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Yale study warns of dangerous mental stress among seafarers

Seafarers are exposed to dangerously
high levels of mental stress, a new study carried out by Yale University and
commissioned by the Seafarers Trust has revealed.

After questioning seafarers across
the world the researchers found that within the previous two weeks 25 percent
of them had suffered depression and 17 percent had experienced anxiety.

What is more, 20 percent of all those
asked had contemplated suicide or self-harm on several or all those days.

For the first time the study also
identified a link between depression, anxiety and suicidal thoughts and a
likely increase in injury and illness. The factors associated with these mental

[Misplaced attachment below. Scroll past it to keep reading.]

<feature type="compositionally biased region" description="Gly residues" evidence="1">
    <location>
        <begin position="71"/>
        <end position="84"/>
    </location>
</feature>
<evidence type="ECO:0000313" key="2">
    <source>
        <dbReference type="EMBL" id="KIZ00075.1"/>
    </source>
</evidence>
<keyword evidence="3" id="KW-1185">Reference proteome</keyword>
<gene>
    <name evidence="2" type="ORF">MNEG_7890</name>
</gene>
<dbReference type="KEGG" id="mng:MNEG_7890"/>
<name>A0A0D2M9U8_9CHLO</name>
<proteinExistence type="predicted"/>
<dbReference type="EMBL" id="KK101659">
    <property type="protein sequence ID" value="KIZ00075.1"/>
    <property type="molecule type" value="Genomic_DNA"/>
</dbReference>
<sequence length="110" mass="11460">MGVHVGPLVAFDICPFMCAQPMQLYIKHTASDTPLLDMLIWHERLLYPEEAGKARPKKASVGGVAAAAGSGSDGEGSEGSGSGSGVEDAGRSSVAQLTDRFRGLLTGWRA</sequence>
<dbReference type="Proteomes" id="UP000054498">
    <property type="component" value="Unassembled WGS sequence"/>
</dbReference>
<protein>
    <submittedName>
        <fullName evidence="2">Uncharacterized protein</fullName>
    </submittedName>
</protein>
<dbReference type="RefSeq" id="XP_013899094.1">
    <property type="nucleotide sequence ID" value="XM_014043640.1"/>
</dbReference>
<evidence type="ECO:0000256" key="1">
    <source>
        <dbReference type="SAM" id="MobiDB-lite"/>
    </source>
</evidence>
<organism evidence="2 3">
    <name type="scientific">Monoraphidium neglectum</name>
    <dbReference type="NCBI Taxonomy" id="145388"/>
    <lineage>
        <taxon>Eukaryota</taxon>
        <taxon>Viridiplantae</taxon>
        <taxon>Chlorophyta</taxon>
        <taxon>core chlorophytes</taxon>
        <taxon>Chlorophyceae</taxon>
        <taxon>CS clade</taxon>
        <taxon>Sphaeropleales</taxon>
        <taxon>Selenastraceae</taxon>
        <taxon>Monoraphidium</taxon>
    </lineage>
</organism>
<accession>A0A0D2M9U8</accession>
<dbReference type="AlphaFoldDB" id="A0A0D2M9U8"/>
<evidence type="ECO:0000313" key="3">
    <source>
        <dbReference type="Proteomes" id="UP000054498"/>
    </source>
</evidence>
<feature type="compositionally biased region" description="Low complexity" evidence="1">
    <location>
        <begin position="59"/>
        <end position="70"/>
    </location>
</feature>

states included violence and bullying, lack of job satisfaction, and not
feeling valued.

“This morning the report’s lead
author personally briefed the ITF Seafarers’ Committee on the findings of this
far-reaching and important study. It was a sobering occasion; the gravity of
his team’s discoveries is evident,” Dave Heindel, Chair of the Seafarers’
Trust, commented.

“They should be taken as a call to
action by everyone in the shipping industry.”

The study has also identified ways
that maritime training institutes, companies, employers, P&I clubs and
trade unions can address the problems. 

These include enhanced support for
cadets, a de-stigmatization of mental health within company culture, and a
recognition for the need for interventions to address workplace violence.
World Maritime News.

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